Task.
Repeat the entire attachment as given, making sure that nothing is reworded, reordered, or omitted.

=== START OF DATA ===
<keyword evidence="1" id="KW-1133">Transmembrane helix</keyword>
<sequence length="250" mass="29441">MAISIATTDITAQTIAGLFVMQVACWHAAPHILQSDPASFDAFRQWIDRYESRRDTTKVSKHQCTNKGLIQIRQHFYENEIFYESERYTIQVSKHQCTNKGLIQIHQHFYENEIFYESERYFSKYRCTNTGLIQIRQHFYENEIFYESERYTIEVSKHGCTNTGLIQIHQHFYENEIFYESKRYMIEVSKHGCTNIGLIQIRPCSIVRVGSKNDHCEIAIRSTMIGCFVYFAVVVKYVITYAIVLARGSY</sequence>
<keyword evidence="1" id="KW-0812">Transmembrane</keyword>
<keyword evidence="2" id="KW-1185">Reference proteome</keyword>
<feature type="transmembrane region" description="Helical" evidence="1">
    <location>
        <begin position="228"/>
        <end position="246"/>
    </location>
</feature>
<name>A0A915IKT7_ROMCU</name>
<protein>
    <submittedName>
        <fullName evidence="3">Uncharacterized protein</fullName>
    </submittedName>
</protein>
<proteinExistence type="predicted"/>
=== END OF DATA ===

<keyword evidence="1" id="KW-1133">Transmembrane helix</keyword>
<sequence length="250" mass="29441">MAISIATTDITAQTIAGLFVMQVACWHAAPHILQSDPASFDAFRQWIDRYESRRDTTKVSKHQCTNKGLIQIRQHFYENEIFYESERYTIQVSKHQCTNKGLIQIHQHFYENEIFYESERYFSKYRCTNTGLIQIRQHFYENEIFYESERYTIEVSKHGCTNTGLIQIHQHFYENEIFYESKRYMIEVSKHGCTNIGLIQIRPCSIVRVGSKNDHCEIAIRSTMIGCFVYFAVVVKYVITYAIVLARGSY</sequence>
<keyword evidence="1" id="KW-0812">Transmembrane</keyword>
<keyword evidence="2" id="KW-1185">Reference proteome</keyword>
<feature type="transmembrane region" description="Helical" evidence="1">
    <location>
        <begin position="228"/>
        <end position="246"/>
    </location>
</feature>
<name>A0A915IKT7_ROMCU</name>
<protein>
    <submittedName>
        <fullName evidence="3">Uncharacterized protein</fullName>
    </submittedName>
</protein>
<proteinExistence type="predicted"/>